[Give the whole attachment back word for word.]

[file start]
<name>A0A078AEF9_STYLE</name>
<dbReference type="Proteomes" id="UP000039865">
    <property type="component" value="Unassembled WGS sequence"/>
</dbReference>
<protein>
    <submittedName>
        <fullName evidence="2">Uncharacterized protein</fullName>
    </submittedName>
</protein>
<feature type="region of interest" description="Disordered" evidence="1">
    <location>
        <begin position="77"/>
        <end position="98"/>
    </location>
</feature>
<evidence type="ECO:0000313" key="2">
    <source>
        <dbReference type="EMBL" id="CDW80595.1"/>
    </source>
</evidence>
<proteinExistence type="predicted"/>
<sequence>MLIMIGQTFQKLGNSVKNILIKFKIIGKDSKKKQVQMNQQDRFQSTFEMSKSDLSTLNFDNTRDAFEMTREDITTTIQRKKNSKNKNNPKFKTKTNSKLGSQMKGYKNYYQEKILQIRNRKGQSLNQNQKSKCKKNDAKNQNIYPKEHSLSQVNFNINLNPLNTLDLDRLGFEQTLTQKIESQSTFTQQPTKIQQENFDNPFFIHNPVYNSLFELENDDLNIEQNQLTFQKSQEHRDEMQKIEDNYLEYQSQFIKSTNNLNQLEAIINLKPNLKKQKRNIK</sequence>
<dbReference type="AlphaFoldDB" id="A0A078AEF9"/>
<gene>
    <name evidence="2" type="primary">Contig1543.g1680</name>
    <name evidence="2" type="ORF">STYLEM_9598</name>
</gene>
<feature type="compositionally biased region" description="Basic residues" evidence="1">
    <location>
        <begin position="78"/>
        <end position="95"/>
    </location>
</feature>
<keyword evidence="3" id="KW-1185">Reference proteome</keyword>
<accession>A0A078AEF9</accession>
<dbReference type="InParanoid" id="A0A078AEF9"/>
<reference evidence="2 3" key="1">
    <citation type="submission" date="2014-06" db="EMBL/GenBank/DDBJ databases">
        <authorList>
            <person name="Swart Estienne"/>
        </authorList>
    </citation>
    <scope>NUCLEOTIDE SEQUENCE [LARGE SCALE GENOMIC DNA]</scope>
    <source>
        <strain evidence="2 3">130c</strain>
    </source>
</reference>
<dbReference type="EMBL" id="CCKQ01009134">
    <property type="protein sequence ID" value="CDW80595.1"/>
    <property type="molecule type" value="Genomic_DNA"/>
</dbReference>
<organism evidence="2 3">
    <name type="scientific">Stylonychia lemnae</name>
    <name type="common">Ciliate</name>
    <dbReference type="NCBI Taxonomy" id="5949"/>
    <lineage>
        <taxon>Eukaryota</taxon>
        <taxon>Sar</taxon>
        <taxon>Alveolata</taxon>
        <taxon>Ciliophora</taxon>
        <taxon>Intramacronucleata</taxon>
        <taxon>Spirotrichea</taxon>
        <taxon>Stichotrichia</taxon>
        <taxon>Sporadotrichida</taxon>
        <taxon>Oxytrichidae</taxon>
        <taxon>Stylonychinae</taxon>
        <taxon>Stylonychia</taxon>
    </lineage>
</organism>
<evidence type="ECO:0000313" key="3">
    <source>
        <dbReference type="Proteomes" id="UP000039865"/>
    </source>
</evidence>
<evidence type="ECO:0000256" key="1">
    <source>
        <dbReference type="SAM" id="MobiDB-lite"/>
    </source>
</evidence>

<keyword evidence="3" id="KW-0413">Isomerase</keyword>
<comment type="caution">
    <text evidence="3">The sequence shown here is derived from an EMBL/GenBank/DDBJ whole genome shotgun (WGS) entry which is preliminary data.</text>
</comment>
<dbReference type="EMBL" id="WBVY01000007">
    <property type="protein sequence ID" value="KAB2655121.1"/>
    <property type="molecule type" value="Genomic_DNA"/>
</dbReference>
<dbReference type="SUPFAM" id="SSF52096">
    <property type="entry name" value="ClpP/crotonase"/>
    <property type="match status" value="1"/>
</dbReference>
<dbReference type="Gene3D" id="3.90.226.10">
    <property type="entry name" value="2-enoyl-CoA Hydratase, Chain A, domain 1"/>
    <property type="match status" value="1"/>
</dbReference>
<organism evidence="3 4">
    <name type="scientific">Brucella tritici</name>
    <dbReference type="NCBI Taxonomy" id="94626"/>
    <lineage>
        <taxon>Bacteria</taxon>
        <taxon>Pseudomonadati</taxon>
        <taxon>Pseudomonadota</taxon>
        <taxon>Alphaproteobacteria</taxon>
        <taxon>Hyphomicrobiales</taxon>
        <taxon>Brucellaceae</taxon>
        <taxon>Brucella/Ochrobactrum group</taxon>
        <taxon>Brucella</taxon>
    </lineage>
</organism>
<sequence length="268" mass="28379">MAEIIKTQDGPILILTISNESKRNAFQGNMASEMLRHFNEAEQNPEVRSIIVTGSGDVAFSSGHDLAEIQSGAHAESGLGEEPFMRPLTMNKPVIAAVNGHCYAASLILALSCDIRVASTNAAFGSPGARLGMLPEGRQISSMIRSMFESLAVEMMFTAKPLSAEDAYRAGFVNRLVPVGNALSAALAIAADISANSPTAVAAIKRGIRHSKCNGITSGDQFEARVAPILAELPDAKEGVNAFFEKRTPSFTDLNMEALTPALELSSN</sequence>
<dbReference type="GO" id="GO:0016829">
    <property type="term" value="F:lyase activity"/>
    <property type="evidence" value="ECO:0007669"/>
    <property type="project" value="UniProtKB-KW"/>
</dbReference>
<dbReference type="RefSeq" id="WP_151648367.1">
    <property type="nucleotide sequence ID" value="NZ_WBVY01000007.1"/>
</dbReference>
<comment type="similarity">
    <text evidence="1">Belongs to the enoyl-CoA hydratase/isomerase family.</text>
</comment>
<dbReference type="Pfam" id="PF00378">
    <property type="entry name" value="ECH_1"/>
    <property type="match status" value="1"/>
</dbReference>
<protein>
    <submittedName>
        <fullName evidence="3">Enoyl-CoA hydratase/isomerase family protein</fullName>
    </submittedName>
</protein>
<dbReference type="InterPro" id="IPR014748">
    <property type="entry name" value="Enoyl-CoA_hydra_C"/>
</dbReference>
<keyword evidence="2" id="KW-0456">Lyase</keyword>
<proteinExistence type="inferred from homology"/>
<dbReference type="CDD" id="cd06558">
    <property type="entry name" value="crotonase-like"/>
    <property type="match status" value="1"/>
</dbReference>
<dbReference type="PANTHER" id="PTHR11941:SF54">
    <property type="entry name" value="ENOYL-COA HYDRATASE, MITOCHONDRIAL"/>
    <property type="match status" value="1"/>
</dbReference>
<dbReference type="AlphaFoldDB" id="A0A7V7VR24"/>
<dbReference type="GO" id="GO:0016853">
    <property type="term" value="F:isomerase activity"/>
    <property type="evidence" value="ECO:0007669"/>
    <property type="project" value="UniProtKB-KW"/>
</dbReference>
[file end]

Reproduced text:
<name>A0A078AEF9_STYLE</name>
<dbReference type="Proteomes" id="UP000039865">
    <property type="component" value="Unassembled WGS sequence"/>
</dbReference>
<protein>
    <submittedName>
        <fullName evidence="2">Uncharacterized protein</fullName>
    </submittedName>
</protein>
<feature type="region of interest" description="Disordered" evidence="1">
    <location>
        <begin position="77"/>
        <end position="98"/>
    </location>
</feature>
<evidence type="ECO:0000313" key="2">
    <source>
        <dbReference type="EMBL" id="CDW80595.1"/>
    </source>
</evidence>
<proteinExistence type="predicted"/>
<sequence>MLIMIGQTFQKLGNSVKNILIKFKIIGKDSKKKQVQMNQQDRFQSTFEMSKSDLSTLNFDNTRDAFEMTREDITTTIQRKKNSKNKNNPKFKTKTNSKLGSQMKGYKNYYQEKILQIRNRKGQSLNQNQKSKCKKNDAKNQNIYPKEHSLSQVNFNINLNPLNTLDLDRLGFEQTLTQKIESQSTFTQQPTKIQQENFDNPFFIHNPVYNSLFELENDDLNIEQNQLTFQKSQEHRDEMQKIEDNYLEYQSQFIKSTNNLNQLEAIINLKPNLKKQKRNIK</sequence>
<dbReference type="AlphaFoldDB" id="A0A078AEF9"/>
<gene>
    <name evidence="2" type="primary">Contig1543.g1680</name>
    <name evidence="2" type="ORF">STYLEM_9598</name>
</gene>
<feature type="compositionally biased region" description="Basic residues" evidence="1">
    <location>
        <begin position="78"/>
        <end position="95"/>
    </location>
</feature>
<keyword evidence="3" id="KW-1185">Reference proteome</keyword>
<accession>A0A078AEF9</accession>
<dbReference type="InParanoid" id="A0A078AEF9"/>
<reference evidence="2 3" key="1">
    <citation type="submission" date="2014-06" db="EMBL/GenBank/DDBJ databases">
        <authorList>
            <person name="Swart Estienne"/>
        </authorList>
    </citation>
    <scope>NUCLEOTIDE SEQUENCE [LARGE SCALE GENOMIC DNA]</scope>
    <source>
        <strain evidence="2 3">130c</strain>
    </source>
</reference>
<dbReference type="EMBL" id="CCKQ01009134">
    <property type="protein sequence ID" value="CDW80595.1"/>
    <property type="molecule type" value="Genomic_DNA"/>
</dbReference>
<organism evidence="2 3">
    <name type="scientific">Stylonychia lemnae</name>
    <name type="common">Ciliate</name>
    <dbReference type="NCBI Taxonomy" id="5949"/>
    <lineage>
        <taxon>Eukaryota</taxon>
        <taxon>Sar</taxon>
        <taxon>Alveolata</taxon>
        <taxon>Ciliophora</taxon>
        <taxon>Intramacronucleata</taxon>
        <taxon>Spirotrichea</taxon>
        <taxon>Stichotrichia</taxon>
        <taxon>Sporadotrichida</taxon>
        <taxon>Oxytrichidae</taxon>
        <taxon>Stylonychinae</taxon>
        <taxon>Stylonychia</taxon>
    </lineage>
</organism>
<evidence type="ECO:0000313" key="3">
    <source>
        <dbReference type="Proteomes" id="UP000039865"/>
    </source>
</evidence>
<evidence type="ECO:0000256" key="1">
    <source>
        <dbReference type="SAM" id="MobiDB-lite"/>
    </source>
</evidence>

<keyword evidence="3" id="KW-0413">Isomerase</keyword>
<comment type="caution">
    <text evidence="3">The sequence shown here is derived from an EMBL/GenBank/DDBJ whole genome shotgun (WGS) entry which is preliminary data.</text>
</comment>
<dbReference type="EMBL" id="WBVY01000007">
    <property type="protein sequence ID" value="KAB2655121.1"/>
    <property type="molecule type" value="Genomic_DNA"/>
</dbReference>
<dbReference type="SUPFAM" id="SSF52096">
    <property type="entry name" value="ClpP/crotonase"/>
    <property type="match status" value="1"/>
</dbReference>
<dbReference type="Gene3D" id="3.90.226.10">
    <property type="entry name" value="2-enoyl-CoA Hydratase, Chain A, domain 1"/>
    <property type="match status" value="1"/>
</dbReference>
<organism evidence="3 4">
    <name type="scientific">Brucella tritici</name>
    <dbReference type="NCBI Taxonomy" id="94626"/>
    <lineage>
        <taxon>Bacteria</taxon>
        <taxon>Pseudomonadati</taxon>
        <taxon>Pseudomonadota</taxon>
        <taxon>Alphaproteobacteria</taxon>
        <taxon>Hyphomicrobiales</taxon>
        <taxon>Brucellaceae</taxon>
        <taxon>Brucella/Ochrobactrum group</taxon>
        <taxon>Brucella</taxon>
    </lineage>
</organism>
<sequence length="268" mass="28379">MAEIIKTQDGPILILTISNESKRNAFQGNMASEMLRHFNEAEQNPEVRSIIVTGSGDVAFSSGHDLAEIQSGAHAESGLGEEPFMRPLTMNKPVIAAVNGHCYAASLILALSCDIRVASTNAAFGSPGARLGMLPEGRQISSMIRSMFESLAVEMMFTAKPLSAEDAYRAGFVNRLVPVGNALSAALAIAADISANSPTAVAAIKRGIRHSKCNGITSGDQFEARVAPILAELPDAKEGVNAFFEKRTPSFTDLNMEALTPALELSSN</sequence>
<dbReference type="GO" id="GO:0016829">
    <property type="term" value="F:lyase activity"/>
    <property type="evidence" value="ECO:0007669"/>
    <property type="project" value="UniProtKB-KW"/>
</dbReference>
<dbReference type="RefSeq" id="WP_151648367.1">
    <property type="nucleotide sequence ID" value="NZ_WBVY01000007.1"/>
</dbReference>
<comment type="similarity">
    <text evidence="1">Belongs to the enoyl-CoA hydratase/isomerase family.</text>
</comment>
<dbReference type="Pfam" id="PF00378">
    <property type="entry name" value="ECH_1"/>
    <property type="match status" value="1"/>
</dbReference>
<protein>
    <submittedName>
        <fullName evidence="3">Enoyl-CoA hydratase/isomerase family protein</fullName>
    </submittedName>
</protein>
<dbReference type="InterPro" id="IPR014748">
    <property type="entry name" value="Enoyl-CoA_hydra_C"/>
</dbReference>
<keyword evidence="2" id="KW-0456">Lyase</keyword>
<proteinExistence type="inferred from homology"/>
<dbReference type="CDD" id="cd06558">
    <property type="entry name" value="crotonase-like"/>
    <property type="match status" value="1"/>
</dbReference>
<dbReference type="PANTHER" id="PTHR11941:SF54">
    <property type="entry name" value="ENOYL-COA HYDRATASE, MITOCHONDRIAL"/>
    <property type="match status" value="1"/>
</dbReference>
<dbReference type="AlphaFoldDB" id="A0A7V7VR24"/>
<dbReference type="GO" id="GO:0016853">
    <property type="term" value="F:isomerase activity"/>
    <property type="evidence" value="ECO:0007669"/>
    <property type="project" value="UniProtKB-KW"/>
</dbReference>